## Abstract

Spatially two-dimensional, possibly degenerate reaction-diffusion systems, with a focus on models of combustion, pattern formation and chemotaxis, are solved by a fully adaptive multiresolution scheme. Solutions of these equations exhibit steep gradients, and in the degenerate case, sharp fronts and discontinuities. This calls for a concentration of computational effort on zones of strong variation. The multiresolution scheme is based on finite volume discretizations with explicit time stepping. The multiresolution representation of the solution is stored in a graded tree ("quadtree"), whose leaves are the non-uniform finite volumes on whose borders the numerical divergence is evaluated. By a thresholding procedure, namely the elimination of leaves with solution values that are smaller than a threshold value, substantial data compression and CPU time reduction is attained. The threshold value is chosen such that the total error of the adaptive scheme is of the same order as that of the reference finite volume scheme. Since chemical reactions involve a large range of temporal scales, but are spatially well localized (especially in the combustion model), a locally varying adaptive time stepping strategy is applied. For scalar equations, this strategy has the advantage that consistence with a CFL condition is always enforced. Numerical experiments with five different scenarios, in part with local time stepping, illustrate the effectiveness of the adaptive multiresolution method. It turns out that local time stepping accelerates the adaptive multiresolution method by a factor of two, while the error remains controlled.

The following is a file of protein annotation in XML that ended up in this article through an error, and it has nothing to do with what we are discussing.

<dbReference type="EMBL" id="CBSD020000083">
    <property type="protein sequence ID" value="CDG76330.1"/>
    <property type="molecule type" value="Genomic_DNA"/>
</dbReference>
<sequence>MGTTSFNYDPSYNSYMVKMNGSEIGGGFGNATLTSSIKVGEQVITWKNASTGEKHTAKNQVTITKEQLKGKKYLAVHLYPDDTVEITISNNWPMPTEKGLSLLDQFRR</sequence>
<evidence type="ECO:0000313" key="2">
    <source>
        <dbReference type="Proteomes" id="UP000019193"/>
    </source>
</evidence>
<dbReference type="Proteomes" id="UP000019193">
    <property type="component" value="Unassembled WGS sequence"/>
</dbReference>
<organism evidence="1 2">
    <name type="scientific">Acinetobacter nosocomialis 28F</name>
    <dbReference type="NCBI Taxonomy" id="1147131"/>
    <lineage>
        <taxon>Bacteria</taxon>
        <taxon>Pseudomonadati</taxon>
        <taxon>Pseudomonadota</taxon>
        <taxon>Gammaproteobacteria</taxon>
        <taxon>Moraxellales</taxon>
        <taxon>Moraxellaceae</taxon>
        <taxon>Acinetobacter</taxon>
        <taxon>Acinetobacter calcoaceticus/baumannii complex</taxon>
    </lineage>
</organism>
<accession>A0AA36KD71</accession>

Original language | English |
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Pages (from-to) | 1668-1692 |

Number of pages | 25 |

Journal | Applied Numerical Mathematics |

Volume | 59 |

Issue number | 7 |

DOIs | |

Publication status | Published - 1 Jul 2009 |

Externally published | Yes |

## Keywords

- Adaptive multiresolution scheme
- Chemotaxis
- Degenerate parabolic equation
- Finite volume schemes
- Flame balls interaction
- Keller-Segel systems
- Locally varying time stepping
- Pattern formation